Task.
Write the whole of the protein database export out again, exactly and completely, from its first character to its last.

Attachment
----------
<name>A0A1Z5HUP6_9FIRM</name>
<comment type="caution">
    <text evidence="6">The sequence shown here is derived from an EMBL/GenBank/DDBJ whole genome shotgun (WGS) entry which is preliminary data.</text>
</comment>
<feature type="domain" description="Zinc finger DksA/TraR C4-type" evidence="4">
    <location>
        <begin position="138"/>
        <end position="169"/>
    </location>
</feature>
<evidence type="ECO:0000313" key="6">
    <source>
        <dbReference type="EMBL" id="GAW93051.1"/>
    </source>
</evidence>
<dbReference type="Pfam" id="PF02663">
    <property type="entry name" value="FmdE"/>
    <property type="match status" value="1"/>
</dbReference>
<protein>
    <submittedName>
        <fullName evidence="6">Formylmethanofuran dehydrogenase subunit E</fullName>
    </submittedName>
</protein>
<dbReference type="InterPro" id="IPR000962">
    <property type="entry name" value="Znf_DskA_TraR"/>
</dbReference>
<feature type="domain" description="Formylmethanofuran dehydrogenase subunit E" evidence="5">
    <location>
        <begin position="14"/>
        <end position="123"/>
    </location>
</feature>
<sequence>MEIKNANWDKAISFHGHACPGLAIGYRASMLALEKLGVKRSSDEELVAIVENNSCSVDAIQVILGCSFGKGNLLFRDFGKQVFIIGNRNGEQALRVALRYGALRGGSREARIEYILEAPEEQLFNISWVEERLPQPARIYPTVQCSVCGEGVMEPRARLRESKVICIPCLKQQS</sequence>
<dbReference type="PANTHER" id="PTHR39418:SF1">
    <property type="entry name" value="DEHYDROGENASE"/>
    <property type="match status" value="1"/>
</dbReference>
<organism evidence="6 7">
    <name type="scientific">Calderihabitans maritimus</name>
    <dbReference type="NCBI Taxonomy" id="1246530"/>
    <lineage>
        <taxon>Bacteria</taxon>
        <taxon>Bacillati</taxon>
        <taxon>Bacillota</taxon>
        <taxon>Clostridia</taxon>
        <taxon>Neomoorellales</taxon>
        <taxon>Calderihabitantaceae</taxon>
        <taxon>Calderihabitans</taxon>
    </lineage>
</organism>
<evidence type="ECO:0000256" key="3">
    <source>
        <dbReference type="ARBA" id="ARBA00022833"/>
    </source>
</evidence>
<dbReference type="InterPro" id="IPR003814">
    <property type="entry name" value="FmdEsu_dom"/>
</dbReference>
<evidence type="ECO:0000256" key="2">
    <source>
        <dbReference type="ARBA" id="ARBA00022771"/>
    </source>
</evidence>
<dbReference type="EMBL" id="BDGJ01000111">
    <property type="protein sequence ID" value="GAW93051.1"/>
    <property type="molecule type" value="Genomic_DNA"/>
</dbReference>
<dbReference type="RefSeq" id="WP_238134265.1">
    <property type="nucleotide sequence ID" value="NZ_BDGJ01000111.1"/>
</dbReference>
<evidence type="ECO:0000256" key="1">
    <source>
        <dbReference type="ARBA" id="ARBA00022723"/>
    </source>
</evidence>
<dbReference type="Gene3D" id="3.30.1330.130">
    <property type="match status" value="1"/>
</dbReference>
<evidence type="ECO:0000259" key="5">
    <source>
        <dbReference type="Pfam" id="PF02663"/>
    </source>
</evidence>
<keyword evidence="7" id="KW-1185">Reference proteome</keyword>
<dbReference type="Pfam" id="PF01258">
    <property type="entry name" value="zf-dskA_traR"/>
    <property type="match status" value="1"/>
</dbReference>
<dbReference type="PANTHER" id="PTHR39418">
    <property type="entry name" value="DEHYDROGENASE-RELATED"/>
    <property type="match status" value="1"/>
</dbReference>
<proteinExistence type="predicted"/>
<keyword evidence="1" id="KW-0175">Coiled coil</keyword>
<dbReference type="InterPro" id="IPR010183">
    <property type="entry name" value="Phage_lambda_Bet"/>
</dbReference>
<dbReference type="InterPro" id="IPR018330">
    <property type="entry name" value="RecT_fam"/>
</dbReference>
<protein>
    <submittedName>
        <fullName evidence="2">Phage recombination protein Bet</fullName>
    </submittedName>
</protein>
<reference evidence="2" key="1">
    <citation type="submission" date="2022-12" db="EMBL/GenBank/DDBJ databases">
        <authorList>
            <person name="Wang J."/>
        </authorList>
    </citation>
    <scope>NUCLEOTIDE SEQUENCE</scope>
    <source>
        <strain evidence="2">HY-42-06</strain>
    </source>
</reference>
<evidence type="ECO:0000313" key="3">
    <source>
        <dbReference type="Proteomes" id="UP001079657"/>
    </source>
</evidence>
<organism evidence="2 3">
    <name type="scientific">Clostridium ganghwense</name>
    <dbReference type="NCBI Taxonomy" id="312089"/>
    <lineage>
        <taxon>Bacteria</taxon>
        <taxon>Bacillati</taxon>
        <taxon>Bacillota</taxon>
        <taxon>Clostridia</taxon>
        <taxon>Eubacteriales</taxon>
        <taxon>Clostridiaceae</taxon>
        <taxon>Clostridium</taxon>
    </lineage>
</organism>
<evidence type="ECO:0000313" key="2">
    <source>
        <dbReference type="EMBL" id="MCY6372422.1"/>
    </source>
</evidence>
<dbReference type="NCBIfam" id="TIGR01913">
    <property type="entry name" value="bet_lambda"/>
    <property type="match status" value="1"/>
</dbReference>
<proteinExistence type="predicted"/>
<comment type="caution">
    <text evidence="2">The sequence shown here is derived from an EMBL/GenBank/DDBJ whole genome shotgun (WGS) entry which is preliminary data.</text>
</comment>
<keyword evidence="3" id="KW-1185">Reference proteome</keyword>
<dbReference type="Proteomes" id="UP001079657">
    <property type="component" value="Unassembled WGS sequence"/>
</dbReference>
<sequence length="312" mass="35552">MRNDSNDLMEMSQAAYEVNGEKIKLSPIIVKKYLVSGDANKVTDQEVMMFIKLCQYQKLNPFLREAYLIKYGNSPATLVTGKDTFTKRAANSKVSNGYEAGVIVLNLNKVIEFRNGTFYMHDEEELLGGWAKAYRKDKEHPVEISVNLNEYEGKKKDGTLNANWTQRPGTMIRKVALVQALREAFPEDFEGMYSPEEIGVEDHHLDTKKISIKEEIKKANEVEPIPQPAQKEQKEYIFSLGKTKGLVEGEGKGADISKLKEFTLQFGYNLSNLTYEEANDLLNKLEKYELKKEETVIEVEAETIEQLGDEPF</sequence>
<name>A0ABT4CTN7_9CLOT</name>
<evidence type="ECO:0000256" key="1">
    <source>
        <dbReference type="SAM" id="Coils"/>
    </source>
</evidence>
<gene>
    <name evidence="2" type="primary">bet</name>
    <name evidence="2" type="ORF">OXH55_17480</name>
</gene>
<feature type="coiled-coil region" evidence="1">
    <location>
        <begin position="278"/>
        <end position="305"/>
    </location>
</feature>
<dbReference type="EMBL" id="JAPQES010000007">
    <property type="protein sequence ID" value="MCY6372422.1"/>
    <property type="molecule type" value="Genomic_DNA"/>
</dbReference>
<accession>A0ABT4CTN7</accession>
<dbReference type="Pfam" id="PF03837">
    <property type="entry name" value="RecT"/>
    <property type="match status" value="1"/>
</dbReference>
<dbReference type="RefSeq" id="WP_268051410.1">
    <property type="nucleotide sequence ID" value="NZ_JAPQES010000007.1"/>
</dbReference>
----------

<name>A0A1Z5HUP6_9FIRM</name>
<comment type="caution">
    <text evidence="6">The sequence shown here is derived from an EMBL/GenBank/DDBJ whole genome shotgun (WGS) entry which is preliminary data.</text>
</comment>
<feature type="domain" description="Zinc finger DksA/TraR C4-type" evidence="4">
    <location>
        <begin position="138"/>
        <end position="169"/>
    </location>
</feature>
<evidence type="ECO:0000313" key="6">
    <source>
        <dbReference type="EMBL" id="GAW93051.1"/>
    </source>
</evidence>
<dbReference type="Pfam" id="PF02663">
    <property type="entry name" value="FmdE"/>
    <property type="match status" value="1"/>
</dbReference>
<protein>
    <submittedName>
        <fullName evidence="6">Formylmethanofuran dehydrogenase subunit E</fullName>
    </submittedName>
</protein>
<dbReference type="InterPro" id="IPR000962">
    <property type="entry name" value="Znf_DskA_TraR"/>
</dbReference>
<feature type="domain" description="Formylmethanofuran dehydrogenase subunit E" evidence="5">
    <location>
        <begin position="14"/>
        <end position="123"/>
    </location>
</feature>
<sequence>MEIKNANWDKAISFHGHACPGLAIGYRASMLALEKLGVKRSSDEELVAIVENNSCSVDAIQVILGCSFGKGNLLFRDFGKQVFIIGNRNGEQALRVALRYGALRGGSREARIEYILEAPEEQLFNISWVEERLPQPARIYPTVQCSVCGEGVMEPRARLRESKVICIPCLKQQS</sequence>
<dbReference type="PANTHER" id="PTHR39418:SF1">
    <property type="entry name" value="DEHYDROGENASE"/>
    <property type="match status" value="1"/>
</dbReference>
<organism evidence="6 7">
    <name type="scientific">Calderihabitans maritimus</name>
    <dbReference type="NCBI Taxonomy" id="1246530"/>
    <lineage>
        <taxon>Bacteria</taxon>
        <taxon>Bacillati</taxon>
        <taxon>Bacillota</taxon>
        <taxon>Clostridia</taxon>
        <taxon>Neomoorellales</taxon>
        <taxon>Calderihabitantaceae</taxon>
        <taxon>Calderihabitans</taxon>
    </lineage>
</organism>
<evidence type="ECO:0000256" key="3">
    <source>
        <dbReference type="ARBA" id="ARBA00022833"/>
    </source>
</evidence>
<dbReference type="InterPro" id="IPR003814">
    <property type="entry name" value="FmdEsu_dom"/>
</dbReference>
<evidence type="ECO:0000256" key="2">
    <source>
        <dbReference type="ARBA" id="ARBA00022771"/>
    </source>
</evidence>
<dbReference type="EMBL" id="BDGJ01000111">
    <property type="protein sequence ID" value="GAW93051.1"/>
    <property type="molecule type" value="Genomic_DNA"/>
</dbReference>
<dbReference type="RefSeq" id="WP_238134265.1">
    <property type="nucleotide sequence ID" value="NZ_BDGJ01000111.1"/>
</dbReference>
<evidence type="ECO:0000256" key="1">
    <source>
        <dbReference type="ARBA" id="ARBA00022723"/>
    </source>
</evidence>
<dbReference type="Gene3D" id="3.30.1330.130">
    <property type="match status" value="1"/>
</dbReference>
<evidence type="ECO:0000259" key="5">
    <source>
        <dbReference type="Pfam" id="PF02663"/>
    </source>
</evidence>
<keyword evidence="7" id="KW-1185">Reference proteome</keyword>
<dbReference type="Pfam" id="PF01258">
    <property type="entry name" value="zf-dskA_traR"/>
    <property type="match status" value="1"/>
</dbReference>
<dbReference type="PANTHER" id="PTHR39418">
    <property type="entry name" value="DEHYDROGENASE-RELATED"/>
    <property type="match status" value="1"/>
</dbReference>
<proteinExistence type="predicted"/>
<keyword evidence="1" id="KW-0175">Coiled coil</keyword>
<dbReference type="InterPro" id="IPR010183">
    <property type="entry name" value="Phage_lambda_Bet"/>
</dbReference>
<dbReference type="InterPro" id="IPR018330">
    <property type="entry name" value="RecT_fam"/>
</dbReference>
<protein>
    <submittedName>
        <fullName evidence="2">Phage recombination protein Bet</fullName>
    </submittedName>
</protein>
<reference evidence="2" key="1">
    <citation type="submission" date="2022-12" db="EMBL/GenBank/DDBJ databases">
        <authorList>
            <person name="Wang J."/>
        </authorList>
    </citation>
    <scope>NUCLEOTIDE SEQUENCE</scope>
    <source>
        <strain evidence="2">HY-42-06</strain>
    </source>
</reference>
<evidence type="ECO:0000313" key="3">
    <source>
        <dbReference type="Proteomes" id="UP001079657"/>
    </source>
</evidence>
<organism evidence="2 3">
    <name type="scientific">Clostridium ganghwense</name>
    <dbReference type="NCBI Taxonomy" id="312089"/>
    <lineage>
        <taxon>Bacteria</taxon>
        <taxon>Bacillati</taxon>
        <taxon>Bacillota</taxon>
        <taxon>Clostridia</taxon>
        <taxon>Eubacteriales</taxon>
        <taxon>Clostridiaceae</taxon>
        <taxon>Clostridium</taxon>
    </lineage>
</organism>
<evidence type="ECO:0000313" key="2">
    <source>
        <dbReference type="EMBL" id="MCY6372422.1"/>
    </source>
</evidence>
<dbReference type="NCBIfam" id="TIGR01913">
    <property type="entry name" value="bet_lambda"/>
    <property type="match status" value="1"/>
</dbReference>
<proteinExistence type="predicted"/>
<comment type="caution">
    <text evidence="2">The sequence shown here is derived from an EMBL/GenBank/DDBJ whole genome shotgun (WGS) entry which is preliminary data.</text>
</comment>
<keyword evidence="3" id="KW-1185">Reference proteome</keyword>
<dbReference type="Proteomes" id="UP001079657">
    <property type="component" value="Unassembled WGS sequence"/>
</dbReference>
<sequence length="312" mass="35552">MRNDSNDLMEMSQAAYEVNGEKIKLSPIIVKKYLVSGDANKVTDQEVMMFIKLCQYQKLNPFLREAYLIKYGNSPATLVTGKDTFTKRAANSKVSNGYEAGVIVLNLNKVIEFRNGTFYMHDEEELLGGWAKAYRKDKEHPVEISVNLNEYEGKKKDGTLNANWTQRPGTMIRKVALVQALREAFPEDFEGMYSPEEIGVEDHHLDTKKISIKEEIKKANEVEPIPQPAQKEQKEYIFSLGKTKGLVEGEGKGADISKLKEFTLQFGYNLSNLTYEEANDLLNKLEKYELKKEETVIEVEAETIEQLGDEPF</sequence>
<name>A0ABT4CTN7_9CLOT</name>
<evidence type="ECO:0000256" key="1">
    <source>
        <dbReference type="SAM" id="Coils"/>
    </source>
</evidence>
<gene>
    <name evidence="2" type="primary">bet</name>
    <name evidence="2" type="ORF">OXH55_17480</name>
</gene>
<feature type="coiled-coil region" evidence="1">
    <location>
        <begin position="278"/>
        <end position="305"/>
    </location>
</feature>
<dbReference type="EMBL" id="JAPQES010000007">
    <property type="protein sequence ID" value="MCY6372422.1"/>
    <property type="molecule type" value="Genomic_DNA"/>
</dbReference>
<accession>A0ABT4CTN7</accession>
<dbReference type="Pfam" id="PF03837">
    <property type="entry name" value="RecT"/>
    <property type="match status" value="1"/>
</dbReference>
<dbReference type="RefSeq" id="WP_268051410.1">
    <property type="nucleotide sequence ID" value="NZ_JAPQES010000007.1"/>
</dbReference>